Kabocha Pumpkin Pie is a Sweet Surprise

11/27/2013 at 11:50 AM ET

Kabocha Squash Pumpkin Pie Recipe
Jason Taylor

If you’re like us, your favorite part of the Thanksgiving meal comes at the end.

And that has everything to do with the pies.

From fruity apple and pumpkin pies to rich pecan pie and chocolate pies, the only hard part is choosing which one to sample first. But rest assured, if chef Rory Macdonald’s kabocha pumpkin pie is one of the choices, we’ll dive in fork first.

At Hakkasan New York, Macdonald uses kabocha winter squash, also called Japanese pumpkin, in his holiday recipe. “It has a much sweeter flavor than traditional pumpkins,” he says. “Canned options [are] often already sweetened, and spices have been added which can mask the pumpkin flavor.”

So this year, save your canned pumpkin puree for after-dinner pumpkin spice lattes, and try this new spin on the Thanksgiving classic. Says Macdonald: “[It’s] definitely worth the effort.”

Kabocha Pumpkin Pie
Makes 1 9-inch pie

1 9-inch prepared (store-bought) graham cracker pie crust
4 egg yolks, divided
1 cup brown sugar
2 cans evaporated milk
1 1/2 cups sugar
2-3 small/medium size Kabocha squash
1 tsp. salt
4 eggs
Coconut flakes, dried cranberries for garnish (optional)

1. Preheat the oven to 350F.

2. Beat two egg yolks in a bowl, and lightly brush over the graham cracker crust. Place the crust in oven for 5 minutes. (This will create a seal between the pie and the crust and stop the crust getting soft.) Remove, and raise the oven temperature to 400F.

3. Cut the squash in half, and remove the seeds. (Save and bake the seeds to use as garnish, optional.) Sprinkle the inside with the brown sugar, and wrap with aluminum foil. Bake for 30-40 minutes, or until completely softened.

4. Remove from oven, discard the foil and, when cool enough to handle, scoop out the flesh with a spoon, discarding the skin.

5. Puree the squash in a blender until smooth. (If you have a fine mesh sieve, pass the squash through the sieve to create an even creamier finish.)

6. In a large bowl, combine the squash and the remaining ingredients, and pour the mixture into the pie crust.

7. Reduce the temperature of the oven to 225F, and bake for 40–50 minutes until the pie is just set. Remove, and allow to cool.

8. Once cool, slice and top with coconut flakes, dried cranberries, baked kobucha seeds or your favorite toppings.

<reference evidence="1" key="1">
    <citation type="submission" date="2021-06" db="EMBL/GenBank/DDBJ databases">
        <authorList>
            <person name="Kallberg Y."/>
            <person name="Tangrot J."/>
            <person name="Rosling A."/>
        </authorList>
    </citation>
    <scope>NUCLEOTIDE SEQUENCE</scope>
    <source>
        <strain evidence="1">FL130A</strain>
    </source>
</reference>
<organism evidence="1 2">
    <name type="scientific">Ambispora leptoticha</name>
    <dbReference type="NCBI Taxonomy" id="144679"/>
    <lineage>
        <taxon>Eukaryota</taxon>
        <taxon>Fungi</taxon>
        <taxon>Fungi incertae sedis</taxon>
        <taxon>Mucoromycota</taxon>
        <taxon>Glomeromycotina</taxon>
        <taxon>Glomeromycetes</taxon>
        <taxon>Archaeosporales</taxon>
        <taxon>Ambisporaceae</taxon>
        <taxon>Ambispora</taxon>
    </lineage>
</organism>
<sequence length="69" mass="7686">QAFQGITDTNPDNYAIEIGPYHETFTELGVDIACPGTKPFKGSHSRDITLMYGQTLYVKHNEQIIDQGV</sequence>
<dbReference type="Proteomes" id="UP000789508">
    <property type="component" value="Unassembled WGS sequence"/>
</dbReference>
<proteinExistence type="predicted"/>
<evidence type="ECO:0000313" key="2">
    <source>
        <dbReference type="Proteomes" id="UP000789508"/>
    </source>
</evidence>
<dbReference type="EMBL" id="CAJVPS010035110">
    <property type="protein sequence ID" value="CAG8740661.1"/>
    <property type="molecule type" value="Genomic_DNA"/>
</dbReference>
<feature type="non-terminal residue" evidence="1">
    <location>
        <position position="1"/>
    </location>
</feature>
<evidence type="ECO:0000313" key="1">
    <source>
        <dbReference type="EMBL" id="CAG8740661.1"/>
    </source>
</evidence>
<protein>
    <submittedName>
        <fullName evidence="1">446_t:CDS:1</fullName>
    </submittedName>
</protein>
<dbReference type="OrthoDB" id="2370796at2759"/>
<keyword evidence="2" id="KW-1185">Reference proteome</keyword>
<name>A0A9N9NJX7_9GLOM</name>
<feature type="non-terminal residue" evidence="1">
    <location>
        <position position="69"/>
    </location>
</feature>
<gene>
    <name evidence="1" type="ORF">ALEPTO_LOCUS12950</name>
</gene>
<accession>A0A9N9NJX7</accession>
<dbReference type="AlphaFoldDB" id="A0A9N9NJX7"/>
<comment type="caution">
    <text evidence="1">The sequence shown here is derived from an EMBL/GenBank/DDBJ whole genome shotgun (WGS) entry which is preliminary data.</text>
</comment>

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The Latest Craze in Disco Styles Is See-Through Jeans—but Beware of Foggy Bottoms
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The Latest Craze in Disco Styles Is See-Through Jeans—but Beware of Foggy Bottoms

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On a clear day, you can see forever—or at least that’s the wicked thought behind L.A. designer Agi Berliner’s transparent idea: see-through jeans. Exhibitionists notwithstanding, most folks wear them over bathing suits or as attention-getting evening wear with halters, garter belts and body stockings. Created for the disco crowd, the $34 jeans are selling like, well, hot pants. In just six weeks, 25,000 pairs have already been sold in such major department store chains as Macy’s, Bonwit’s and Saks.

“What’s limiting American designers is that we’re afraid to do something different,” says Berliner, 32, a Hungarian émigré who fled with her family to the U.S. in 1956. Agi thought up the gimmick in London while marveling at the way plastics were being employed by designers of punk fashion. In her L.A. office, where she designs for La Parisienne junior sportswear, Agi spent five days on the phone and six weeks testing to come up with the right plastic.

Agi herself tried out the French-cut jeans with the zipper in front, and quickly found several problems: Some plastics tore away from stitching, others wouldn’t bend and all fogged with perspiration. The ideal material proved to be a vinyl supplied by a bookbinder. The steam was eliminated with a series of vents behind the knees and in the crotch. “They’re no hotter than polyester pants,” claims Agi, “and if you wear them with tights, they won’t stick to your legs.”

Whatever the discomfort and despite the problem of Saturday night feverishness, discomaniacs report one major advantage of the plastic pants: no laundry bills. To keep Berliner’s see-through jeans clear, all the wearer needs is a little Windex.

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